Bird eggs laid in colder climates are darker

Bird eggs laid in colder climates are darker

Bird eggs laid in colder climates are darker

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Bird eggs come in a dizzying array of colors. But from a global perspective, that diversity follows a simple pattern – the colder the climate, the darker the egg, new research shows.

Darker eggs absorb more heat than lighter ones, which could help developing chicks stay warm while their parents forage for food, according to the study published in Nature Ecology and Evolution.

Using museum collections of bird eggs, Biologists Hanley, Wisocki and their colleagues compiled data on eggs from 634 bird species from 36 of the 40 living orders of birds. They then analyzed the data against a global map, and found that the brightness and color of eggshells closely correlated with temperature, even after correcting for color similarities between closely related species.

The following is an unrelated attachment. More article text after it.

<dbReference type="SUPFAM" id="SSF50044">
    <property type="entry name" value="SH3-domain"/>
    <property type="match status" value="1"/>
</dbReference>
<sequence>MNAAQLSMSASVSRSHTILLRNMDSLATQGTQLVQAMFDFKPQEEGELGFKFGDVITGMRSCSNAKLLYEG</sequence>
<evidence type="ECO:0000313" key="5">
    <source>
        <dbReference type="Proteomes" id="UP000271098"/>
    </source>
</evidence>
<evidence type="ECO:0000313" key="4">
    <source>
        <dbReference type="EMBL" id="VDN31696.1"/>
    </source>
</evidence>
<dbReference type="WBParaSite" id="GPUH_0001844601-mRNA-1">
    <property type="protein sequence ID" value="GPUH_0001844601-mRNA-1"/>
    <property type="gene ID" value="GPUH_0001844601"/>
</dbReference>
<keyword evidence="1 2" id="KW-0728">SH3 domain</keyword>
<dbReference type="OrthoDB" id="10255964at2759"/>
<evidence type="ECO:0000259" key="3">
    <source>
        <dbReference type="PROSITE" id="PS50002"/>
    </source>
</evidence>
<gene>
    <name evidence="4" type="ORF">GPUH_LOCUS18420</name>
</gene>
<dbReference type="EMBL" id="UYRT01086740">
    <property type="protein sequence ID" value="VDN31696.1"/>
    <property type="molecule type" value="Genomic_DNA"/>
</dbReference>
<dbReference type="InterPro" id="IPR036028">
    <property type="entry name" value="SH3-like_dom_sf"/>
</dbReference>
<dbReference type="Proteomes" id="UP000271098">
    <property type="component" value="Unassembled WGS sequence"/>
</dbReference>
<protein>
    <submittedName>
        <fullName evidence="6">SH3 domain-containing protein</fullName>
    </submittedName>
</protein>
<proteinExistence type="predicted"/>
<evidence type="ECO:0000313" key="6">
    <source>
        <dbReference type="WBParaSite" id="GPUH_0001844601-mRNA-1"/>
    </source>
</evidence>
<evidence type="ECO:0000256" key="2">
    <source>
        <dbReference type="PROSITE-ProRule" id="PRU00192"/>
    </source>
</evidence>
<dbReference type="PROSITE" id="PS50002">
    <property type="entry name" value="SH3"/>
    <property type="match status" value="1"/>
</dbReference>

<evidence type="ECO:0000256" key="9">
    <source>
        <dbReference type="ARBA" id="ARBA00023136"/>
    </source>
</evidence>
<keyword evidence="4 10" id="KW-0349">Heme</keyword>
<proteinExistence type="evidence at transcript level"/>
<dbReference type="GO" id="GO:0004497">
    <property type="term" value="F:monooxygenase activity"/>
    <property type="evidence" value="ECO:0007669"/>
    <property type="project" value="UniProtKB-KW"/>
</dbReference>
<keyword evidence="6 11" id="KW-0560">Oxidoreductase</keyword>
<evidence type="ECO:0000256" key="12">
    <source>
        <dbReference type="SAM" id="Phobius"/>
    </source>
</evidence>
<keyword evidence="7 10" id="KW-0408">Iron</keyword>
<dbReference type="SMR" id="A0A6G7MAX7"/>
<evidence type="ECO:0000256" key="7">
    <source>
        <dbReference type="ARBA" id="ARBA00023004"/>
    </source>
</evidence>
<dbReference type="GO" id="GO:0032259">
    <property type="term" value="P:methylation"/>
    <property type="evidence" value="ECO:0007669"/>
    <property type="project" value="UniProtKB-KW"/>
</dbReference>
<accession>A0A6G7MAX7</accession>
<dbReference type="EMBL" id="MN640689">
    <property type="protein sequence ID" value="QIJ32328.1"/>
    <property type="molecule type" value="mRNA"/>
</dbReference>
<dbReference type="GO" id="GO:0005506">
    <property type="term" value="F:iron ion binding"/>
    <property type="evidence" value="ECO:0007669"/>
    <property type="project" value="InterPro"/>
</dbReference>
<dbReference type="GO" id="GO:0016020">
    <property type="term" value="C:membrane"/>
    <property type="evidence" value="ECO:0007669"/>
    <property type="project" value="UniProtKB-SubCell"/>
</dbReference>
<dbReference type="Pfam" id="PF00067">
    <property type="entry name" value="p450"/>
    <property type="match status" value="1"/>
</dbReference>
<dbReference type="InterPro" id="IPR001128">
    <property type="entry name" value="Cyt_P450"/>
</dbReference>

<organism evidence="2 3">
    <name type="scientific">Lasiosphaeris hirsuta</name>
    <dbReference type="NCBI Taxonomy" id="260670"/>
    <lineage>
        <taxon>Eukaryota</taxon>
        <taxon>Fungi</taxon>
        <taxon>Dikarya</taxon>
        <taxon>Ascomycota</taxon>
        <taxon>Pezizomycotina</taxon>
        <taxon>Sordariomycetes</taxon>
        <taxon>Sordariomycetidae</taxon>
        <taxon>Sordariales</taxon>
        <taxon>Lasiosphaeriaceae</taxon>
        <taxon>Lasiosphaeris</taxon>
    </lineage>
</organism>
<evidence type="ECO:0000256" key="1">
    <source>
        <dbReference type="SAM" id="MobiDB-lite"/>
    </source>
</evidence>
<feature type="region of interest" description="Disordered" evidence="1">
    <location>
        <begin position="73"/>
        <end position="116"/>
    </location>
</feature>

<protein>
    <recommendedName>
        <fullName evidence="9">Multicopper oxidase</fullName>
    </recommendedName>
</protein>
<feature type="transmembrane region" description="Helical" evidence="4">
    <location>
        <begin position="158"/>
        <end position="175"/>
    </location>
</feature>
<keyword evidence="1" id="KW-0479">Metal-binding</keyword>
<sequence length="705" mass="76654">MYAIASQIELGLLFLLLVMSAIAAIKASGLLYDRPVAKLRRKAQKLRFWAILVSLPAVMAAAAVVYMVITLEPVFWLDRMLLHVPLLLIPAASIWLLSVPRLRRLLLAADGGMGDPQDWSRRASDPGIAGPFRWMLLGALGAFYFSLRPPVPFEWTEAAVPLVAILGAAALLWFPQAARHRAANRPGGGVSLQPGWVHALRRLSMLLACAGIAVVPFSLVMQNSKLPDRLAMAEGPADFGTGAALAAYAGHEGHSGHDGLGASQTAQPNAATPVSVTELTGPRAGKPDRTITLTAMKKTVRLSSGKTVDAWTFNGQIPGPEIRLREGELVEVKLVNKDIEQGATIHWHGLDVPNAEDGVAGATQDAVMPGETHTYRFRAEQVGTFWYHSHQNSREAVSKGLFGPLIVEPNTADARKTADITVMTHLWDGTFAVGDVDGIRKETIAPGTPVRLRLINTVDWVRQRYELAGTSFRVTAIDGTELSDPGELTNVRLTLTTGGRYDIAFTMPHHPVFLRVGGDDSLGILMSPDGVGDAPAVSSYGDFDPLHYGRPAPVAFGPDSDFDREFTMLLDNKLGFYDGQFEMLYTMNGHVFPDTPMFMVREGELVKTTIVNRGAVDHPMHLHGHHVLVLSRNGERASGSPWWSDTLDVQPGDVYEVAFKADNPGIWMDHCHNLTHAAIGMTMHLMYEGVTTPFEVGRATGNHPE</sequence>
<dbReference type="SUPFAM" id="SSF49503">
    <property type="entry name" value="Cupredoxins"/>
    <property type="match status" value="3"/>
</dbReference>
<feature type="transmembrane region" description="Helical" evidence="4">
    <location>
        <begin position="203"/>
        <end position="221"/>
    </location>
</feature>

Birds in “the far north, which tends to be colder, had darker, browner eggs,” Hanley says. Eggs became lighter and slightly bluer for birds living closer to the equator, though egg colors were generally more variable in the tropics.

The researchers suggest the trend may reflect adaptation to the cold: A dark egg, like a dark car parked in the sun, absorbs more thermal radiation from the sun than lighter eggs. Testing the theory, the researchers exposed white, brown and blue chicken eggs to direct sunlight and tracked heat retention. Sure enough, brown eggs warmed up faster and cooled down more slowly than the lighter eggs.

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